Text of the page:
Make sure the original image looks good; use a preview tool, a browser, or image editing software to open it. Unfortunately, If the original image shows blurry or pixelated, our image editor will not fix it. But if you are familiar with editors, you can try to fix it or retake the photo.
Your images may look dull if not in the correct color mode for electronic devices.
RGB is the color mode used by screens displays with a combination of red, green, and blue. Images used for social media, emails, or anything displayed in electronic media should be in RGB color mode.
CMYK is the color mode you should use for anything you print with ink.
Images in CMYK used for online media will look different, for example:
Usually, images taken from the internet are already in RGB color mode.
The image is too big
As we mentioned before, a good image could be between 400 px to 600 px. So there is no need to make it bigger. However, if you use the size limit for all your images (5 MB) and use many images in your email, or use a single-based image, you could experience slow loading.
Another reason you should consider is the image format. JPEG or JPG images are smaller in size compared to PNG or GIF. Use PNG for images that require transparency and GIF for images that need movement. Otherwise, use JPEG format, especially for large images.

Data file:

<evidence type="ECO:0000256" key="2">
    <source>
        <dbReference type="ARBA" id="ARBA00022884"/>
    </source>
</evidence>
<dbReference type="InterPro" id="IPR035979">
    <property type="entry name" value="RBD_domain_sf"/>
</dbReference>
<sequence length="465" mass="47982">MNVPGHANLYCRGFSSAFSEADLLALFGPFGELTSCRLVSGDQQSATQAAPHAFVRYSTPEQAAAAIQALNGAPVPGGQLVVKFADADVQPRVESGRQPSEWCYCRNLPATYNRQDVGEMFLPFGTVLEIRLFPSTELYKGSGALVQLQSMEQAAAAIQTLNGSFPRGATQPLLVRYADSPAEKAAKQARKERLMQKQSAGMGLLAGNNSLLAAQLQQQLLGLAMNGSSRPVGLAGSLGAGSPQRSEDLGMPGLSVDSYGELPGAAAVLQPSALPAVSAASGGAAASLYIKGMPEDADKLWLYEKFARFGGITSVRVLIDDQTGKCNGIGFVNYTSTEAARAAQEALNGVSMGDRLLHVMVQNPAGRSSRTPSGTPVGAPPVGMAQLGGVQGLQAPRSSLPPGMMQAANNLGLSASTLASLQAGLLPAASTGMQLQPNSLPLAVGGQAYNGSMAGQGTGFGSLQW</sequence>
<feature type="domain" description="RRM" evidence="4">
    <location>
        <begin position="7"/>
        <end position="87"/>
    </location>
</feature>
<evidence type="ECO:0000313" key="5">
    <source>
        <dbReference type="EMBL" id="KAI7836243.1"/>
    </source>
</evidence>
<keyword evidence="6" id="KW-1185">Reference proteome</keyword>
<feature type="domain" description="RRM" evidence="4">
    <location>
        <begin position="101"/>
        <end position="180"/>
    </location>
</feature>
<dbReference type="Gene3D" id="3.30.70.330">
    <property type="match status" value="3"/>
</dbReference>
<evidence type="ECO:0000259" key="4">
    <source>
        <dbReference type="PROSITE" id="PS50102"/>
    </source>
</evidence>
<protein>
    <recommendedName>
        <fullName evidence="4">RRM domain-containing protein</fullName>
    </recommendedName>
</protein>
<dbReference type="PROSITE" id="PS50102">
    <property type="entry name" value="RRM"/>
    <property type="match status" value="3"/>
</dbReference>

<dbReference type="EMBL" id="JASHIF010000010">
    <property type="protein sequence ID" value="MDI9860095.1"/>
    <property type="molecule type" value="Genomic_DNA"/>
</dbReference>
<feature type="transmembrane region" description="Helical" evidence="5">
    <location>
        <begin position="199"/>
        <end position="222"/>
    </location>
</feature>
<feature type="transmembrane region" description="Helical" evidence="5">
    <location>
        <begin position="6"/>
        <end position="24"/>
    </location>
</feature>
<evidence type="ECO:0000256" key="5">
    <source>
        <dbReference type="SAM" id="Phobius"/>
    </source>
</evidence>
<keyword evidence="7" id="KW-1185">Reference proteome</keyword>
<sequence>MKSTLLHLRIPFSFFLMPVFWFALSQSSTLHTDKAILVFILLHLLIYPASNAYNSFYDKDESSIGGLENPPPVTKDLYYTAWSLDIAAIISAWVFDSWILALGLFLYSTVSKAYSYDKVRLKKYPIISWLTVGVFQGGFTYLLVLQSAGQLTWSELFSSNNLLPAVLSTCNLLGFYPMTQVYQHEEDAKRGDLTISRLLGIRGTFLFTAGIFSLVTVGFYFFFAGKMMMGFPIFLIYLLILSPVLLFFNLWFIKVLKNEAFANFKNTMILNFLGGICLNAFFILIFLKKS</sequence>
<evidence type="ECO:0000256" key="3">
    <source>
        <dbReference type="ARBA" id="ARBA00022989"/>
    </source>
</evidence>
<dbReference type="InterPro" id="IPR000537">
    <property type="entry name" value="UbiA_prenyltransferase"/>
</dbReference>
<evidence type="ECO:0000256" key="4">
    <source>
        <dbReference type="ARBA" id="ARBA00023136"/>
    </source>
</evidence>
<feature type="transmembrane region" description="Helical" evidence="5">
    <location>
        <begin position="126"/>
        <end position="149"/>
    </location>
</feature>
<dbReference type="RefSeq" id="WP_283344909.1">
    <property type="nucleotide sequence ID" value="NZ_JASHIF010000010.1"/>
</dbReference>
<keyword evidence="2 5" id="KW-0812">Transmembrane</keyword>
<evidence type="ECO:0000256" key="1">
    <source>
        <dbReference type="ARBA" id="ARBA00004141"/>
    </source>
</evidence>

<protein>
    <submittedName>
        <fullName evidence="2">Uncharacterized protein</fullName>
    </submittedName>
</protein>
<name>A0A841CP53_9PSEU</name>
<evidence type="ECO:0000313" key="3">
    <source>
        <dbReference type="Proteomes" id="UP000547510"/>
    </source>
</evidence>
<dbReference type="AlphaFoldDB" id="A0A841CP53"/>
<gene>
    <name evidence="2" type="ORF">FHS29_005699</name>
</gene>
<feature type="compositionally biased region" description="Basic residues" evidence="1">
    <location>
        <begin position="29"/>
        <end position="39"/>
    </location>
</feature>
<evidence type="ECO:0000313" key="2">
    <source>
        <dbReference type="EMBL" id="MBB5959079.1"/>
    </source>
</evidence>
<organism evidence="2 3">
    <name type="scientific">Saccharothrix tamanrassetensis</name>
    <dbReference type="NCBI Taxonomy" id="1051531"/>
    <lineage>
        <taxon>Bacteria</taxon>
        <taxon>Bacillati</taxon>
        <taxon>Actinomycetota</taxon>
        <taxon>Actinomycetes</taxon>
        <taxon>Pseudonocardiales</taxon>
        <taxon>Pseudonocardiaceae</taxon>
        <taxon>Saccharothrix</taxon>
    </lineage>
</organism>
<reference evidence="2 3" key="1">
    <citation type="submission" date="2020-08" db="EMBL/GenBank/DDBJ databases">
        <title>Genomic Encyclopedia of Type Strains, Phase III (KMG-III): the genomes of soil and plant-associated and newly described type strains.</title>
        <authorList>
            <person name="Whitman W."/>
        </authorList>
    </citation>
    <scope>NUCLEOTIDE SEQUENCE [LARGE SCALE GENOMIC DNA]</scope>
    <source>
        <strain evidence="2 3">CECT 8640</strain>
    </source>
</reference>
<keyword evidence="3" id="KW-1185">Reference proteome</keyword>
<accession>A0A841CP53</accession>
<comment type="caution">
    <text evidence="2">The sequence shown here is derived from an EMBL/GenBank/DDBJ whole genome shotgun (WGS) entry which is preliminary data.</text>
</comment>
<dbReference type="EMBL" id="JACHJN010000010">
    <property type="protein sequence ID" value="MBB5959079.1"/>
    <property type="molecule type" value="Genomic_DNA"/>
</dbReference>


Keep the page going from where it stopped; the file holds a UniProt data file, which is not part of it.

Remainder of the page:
If you have your own code and you’re using our HTML editor. Be sure to remove unnecessary code, like excessive white spaces or empty lines.
If you use images from a hosting provider, you could experience slow loading. Therefore, you should review your host’s performance, and if you consider it necessary, change the hosting provider.
In addition, if your images are hosted on a secure server that requires login credentials, your readers won’t be able to access them.
The short answer is no. Multiple versions of email clients do not support background images. Inboxes may not display your email correctly for this reason.
Some email clients that support background images are Gmail, Yahoo, iOS Mail, and Apple Mail; the rest of the email clients do not support background images. Instead, we recommend you use a background color.
As we only have regulations on image width and not height, it could be tempting to use a single image email or even an image map for the entire email campaign.
But let’s see the following scenarios:
When you remove an image from the image gallery, the image in the email will no longer display. The image is no longer visible because images in emails need to be hosted online to be accessible online.
If you delete images to save space, we recommend purchasing the Image Hosting add-on, adding the Image Hosting add-on will increase your image storage space to Unlimited.